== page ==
Worldwide medical and scientific journal for animal health professionals
Veterinary Focus

Issue number 26.1 GI tract

Weaning diarrhea in puppies

Published 12/03/2021

Written by Aurélien Grellet

Also available in Français , Deutsch , Italiano , Română , Español and ภาษาไทย

Gastrointestinal diseases are some of the most frequent problems reported in dogs, with puppies being at higher risk of diarrhea than adult animals; about 10-25% of all puppies will have digestive problems at some point in the first year of life. 

Weaning diarrhea in puppies

Key points

Weaning diarrhea is a complex phenomenon with multi-factorial origins. Various infectious and non-infectious causes may simultaneously, and in synergy, damage the health of the gastrointestinal tract.

Type-2 canine parvovirus is one of the main agents involved in weaning diarrhea. Although it can cause severe systemic signs, the virus may simply alter the stool quality without impacting on general health.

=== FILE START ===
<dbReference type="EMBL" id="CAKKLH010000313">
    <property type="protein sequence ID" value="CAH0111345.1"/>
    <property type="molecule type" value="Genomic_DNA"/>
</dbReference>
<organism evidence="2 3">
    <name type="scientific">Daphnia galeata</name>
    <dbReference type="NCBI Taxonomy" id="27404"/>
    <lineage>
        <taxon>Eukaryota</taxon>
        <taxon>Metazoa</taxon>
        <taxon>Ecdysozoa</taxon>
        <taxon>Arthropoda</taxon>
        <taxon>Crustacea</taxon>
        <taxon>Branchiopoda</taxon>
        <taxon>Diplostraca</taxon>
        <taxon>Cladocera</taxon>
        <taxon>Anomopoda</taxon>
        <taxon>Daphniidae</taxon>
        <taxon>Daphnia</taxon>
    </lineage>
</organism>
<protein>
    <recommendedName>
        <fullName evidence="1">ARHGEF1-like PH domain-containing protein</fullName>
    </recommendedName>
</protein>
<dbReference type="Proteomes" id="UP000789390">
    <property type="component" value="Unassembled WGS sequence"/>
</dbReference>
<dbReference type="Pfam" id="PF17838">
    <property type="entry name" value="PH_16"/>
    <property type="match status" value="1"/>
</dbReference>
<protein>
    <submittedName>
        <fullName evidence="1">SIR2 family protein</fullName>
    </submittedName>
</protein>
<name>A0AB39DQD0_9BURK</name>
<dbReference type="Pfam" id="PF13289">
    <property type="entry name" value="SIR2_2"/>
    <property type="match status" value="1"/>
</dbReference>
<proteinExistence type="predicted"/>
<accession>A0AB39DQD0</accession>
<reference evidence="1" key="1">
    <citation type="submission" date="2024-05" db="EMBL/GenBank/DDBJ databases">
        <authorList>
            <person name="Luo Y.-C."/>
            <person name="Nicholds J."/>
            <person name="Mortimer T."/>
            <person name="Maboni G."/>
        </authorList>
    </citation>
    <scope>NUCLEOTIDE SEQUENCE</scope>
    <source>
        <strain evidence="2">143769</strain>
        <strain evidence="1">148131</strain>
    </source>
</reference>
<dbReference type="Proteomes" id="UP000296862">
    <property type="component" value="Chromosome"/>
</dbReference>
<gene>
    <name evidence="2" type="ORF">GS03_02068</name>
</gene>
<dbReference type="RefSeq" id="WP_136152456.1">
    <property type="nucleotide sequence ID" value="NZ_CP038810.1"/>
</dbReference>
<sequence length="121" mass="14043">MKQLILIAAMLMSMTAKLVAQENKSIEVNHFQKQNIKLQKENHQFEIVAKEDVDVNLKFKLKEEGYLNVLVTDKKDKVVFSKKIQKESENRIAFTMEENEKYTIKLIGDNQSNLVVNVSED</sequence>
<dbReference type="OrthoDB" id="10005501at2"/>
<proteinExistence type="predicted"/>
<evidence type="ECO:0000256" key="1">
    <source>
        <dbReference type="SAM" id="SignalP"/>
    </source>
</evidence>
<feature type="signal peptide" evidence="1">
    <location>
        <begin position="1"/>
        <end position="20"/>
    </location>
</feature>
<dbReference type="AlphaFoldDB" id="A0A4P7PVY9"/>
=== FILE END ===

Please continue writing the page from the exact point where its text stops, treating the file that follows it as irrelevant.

Prevention of weaning diarrhea requires both medical prophylaxis and implementation of management protocols designed to maintain health.



Gastrointestinal diseases are some of the most frequent problems reported in dogs 1 2 3, with puppies being at higher risk of diarrhea than adult animals; about 10-25% of all puppies will have digestive problems at some point in the first year of life 4 5. The aim of this article is to review the factors which can affect a puppy’s digestive health and to discuss procedures that will help both manage and prevent this problem. 



Weaning: a critical stage